Researchers reveal detecting prediabetes early can reduce people's risk of developing cardiovascular diseases.
The team from Wake Forest School of Medicine reveal the diagnosis can help people make the necessary lifestyle changes to better their health. “We know that having diabetes increases the risk of developing cardiovascular disease, so in our study we wanted to determine what the absolute risk or probability of developing heart disease was for people who were only at a pre-diabetic level of blood sugar,” lead author of the study Michael P Bancks, told a news portal.
Prediabetes is determined by a fasting blood sugar level between 100 and 125 mg/dL. A fasting blood sugar level of less than 100 mg/dL is considered to be normal. Anything higher than 126 mg/dLmeans you are at risk of developing diabetes.
For the study, researchers reviewed observational studies whose participants were followed between 1960 to 2015. The team found found the risk for cardiovascular diseases ranged from 15 percent to 38 percent. When the diabetic levels got an increase in glucose the risk of CVD was found to be substantially high.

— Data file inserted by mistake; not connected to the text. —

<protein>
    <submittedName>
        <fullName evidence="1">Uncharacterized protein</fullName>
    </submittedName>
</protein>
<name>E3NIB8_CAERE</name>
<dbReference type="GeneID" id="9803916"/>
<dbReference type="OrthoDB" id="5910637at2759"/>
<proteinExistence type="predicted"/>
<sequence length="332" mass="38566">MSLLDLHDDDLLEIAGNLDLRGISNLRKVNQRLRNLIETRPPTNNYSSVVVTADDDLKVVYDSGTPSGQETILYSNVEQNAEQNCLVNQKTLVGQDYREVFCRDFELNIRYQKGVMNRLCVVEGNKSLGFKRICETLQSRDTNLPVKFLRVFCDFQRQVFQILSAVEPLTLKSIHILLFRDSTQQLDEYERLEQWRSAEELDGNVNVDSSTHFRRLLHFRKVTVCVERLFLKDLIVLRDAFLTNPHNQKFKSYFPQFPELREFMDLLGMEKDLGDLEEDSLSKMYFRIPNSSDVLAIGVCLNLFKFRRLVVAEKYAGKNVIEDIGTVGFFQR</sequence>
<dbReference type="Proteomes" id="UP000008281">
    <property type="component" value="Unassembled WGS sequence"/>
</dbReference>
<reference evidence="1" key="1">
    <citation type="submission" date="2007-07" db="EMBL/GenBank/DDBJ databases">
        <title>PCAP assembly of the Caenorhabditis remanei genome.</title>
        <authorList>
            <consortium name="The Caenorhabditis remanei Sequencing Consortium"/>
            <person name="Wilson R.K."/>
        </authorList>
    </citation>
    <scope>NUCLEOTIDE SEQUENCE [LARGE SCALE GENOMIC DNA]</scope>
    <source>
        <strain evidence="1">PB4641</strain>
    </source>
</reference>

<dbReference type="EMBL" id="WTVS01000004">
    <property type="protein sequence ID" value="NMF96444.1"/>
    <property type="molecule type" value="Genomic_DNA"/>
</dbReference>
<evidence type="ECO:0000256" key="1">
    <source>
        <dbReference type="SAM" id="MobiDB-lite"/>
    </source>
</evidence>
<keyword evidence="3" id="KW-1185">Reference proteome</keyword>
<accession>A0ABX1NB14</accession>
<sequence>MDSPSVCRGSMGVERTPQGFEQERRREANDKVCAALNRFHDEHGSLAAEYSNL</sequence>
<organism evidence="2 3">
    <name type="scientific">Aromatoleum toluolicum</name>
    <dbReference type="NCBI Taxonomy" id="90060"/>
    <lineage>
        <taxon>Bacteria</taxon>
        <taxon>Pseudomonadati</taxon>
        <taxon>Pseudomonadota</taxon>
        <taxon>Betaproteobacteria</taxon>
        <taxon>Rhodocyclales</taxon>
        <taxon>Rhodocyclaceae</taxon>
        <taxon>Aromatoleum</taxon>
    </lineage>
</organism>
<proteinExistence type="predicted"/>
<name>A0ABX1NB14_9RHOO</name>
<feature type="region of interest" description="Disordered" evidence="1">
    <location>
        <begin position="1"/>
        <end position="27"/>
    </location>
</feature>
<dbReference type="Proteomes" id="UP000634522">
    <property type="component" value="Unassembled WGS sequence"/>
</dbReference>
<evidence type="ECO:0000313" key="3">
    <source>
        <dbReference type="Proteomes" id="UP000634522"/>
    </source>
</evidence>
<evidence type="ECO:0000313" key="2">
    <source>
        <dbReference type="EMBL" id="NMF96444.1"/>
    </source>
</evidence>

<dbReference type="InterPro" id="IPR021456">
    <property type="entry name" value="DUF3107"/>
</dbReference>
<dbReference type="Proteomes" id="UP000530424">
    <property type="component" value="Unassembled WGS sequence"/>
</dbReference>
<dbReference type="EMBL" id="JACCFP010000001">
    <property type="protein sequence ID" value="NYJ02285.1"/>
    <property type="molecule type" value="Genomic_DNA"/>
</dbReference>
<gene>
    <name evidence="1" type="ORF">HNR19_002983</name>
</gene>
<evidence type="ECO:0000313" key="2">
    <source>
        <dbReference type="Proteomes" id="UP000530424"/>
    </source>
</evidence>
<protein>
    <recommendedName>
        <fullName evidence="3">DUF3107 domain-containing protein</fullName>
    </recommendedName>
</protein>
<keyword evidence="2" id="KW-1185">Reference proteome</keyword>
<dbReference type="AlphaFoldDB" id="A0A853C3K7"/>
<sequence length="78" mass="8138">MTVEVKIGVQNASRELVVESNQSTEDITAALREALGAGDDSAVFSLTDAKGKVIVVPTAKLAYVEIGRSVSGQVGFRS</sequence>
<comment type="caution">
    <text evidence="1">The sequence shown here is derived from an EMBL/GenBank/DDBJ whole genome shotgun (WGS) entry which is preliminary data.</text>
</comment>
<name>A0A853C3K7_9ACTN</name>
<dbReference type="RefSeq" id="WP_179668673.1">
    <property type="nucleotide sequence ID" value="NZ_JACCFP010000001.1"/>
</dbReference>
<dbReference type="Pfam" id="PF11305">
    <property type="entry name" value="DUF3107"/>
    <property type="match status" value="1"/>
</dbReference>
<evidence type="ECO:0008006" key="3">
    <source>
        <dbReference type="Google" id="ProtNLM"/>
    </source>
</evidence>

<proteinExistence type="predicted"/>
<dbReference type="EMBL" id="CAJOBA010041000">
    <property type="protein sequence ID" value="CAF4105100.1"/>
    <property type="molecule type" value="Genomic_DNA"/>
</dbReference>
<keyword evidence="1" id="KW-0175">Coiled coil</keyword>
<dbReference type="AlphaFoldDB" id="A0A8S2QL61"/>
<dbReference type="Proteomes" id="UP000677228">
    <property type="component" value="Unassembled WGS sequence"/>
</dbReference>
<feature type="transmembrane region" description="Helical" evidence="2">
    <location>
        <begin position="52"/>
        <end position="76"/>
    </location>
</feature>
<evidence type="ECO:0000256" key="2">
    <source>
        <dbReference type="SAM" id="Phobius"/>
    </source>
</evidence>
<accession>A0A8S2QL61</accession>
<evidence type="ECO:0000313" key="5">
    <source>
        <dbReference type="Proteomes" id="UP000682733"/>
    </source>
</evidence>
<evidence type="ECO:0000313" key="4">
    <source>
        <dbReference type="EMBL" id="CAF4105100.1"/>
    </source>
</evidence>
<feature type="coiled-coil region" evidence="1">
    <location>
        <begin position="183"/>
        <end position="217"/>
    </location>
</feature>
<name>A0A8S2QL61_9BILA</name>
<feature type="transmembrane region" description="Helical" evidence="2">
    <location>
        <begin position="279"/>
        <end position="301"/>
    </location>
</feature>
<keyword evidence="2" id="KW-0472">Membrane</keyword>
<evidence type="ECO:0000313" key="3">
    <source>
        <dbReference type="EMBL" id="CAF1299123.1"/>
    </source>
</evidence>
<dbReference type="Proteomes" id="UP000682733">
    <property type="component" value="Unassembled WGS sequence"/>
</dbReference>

“Although we found that individuals who had pre-diabetic levels of blood glucose did not have a higher absolute risk for cardiovascular disease, we know that most people go on to develop diabetes unless they take measures to reduce their blood sugar levels," said Bancks.
The team believes the findings show if you can avoid diabetes, you could stave off cardiovascular diseases. “Pre-diabetes should serve as a red flag to doctors to closely monitor their patient’s blood sugar to try to prevent diabetes through lifestyle interventions like better diet and increased physical activity, and if necessary, with pharmacologic therapies,” Bancks further explained.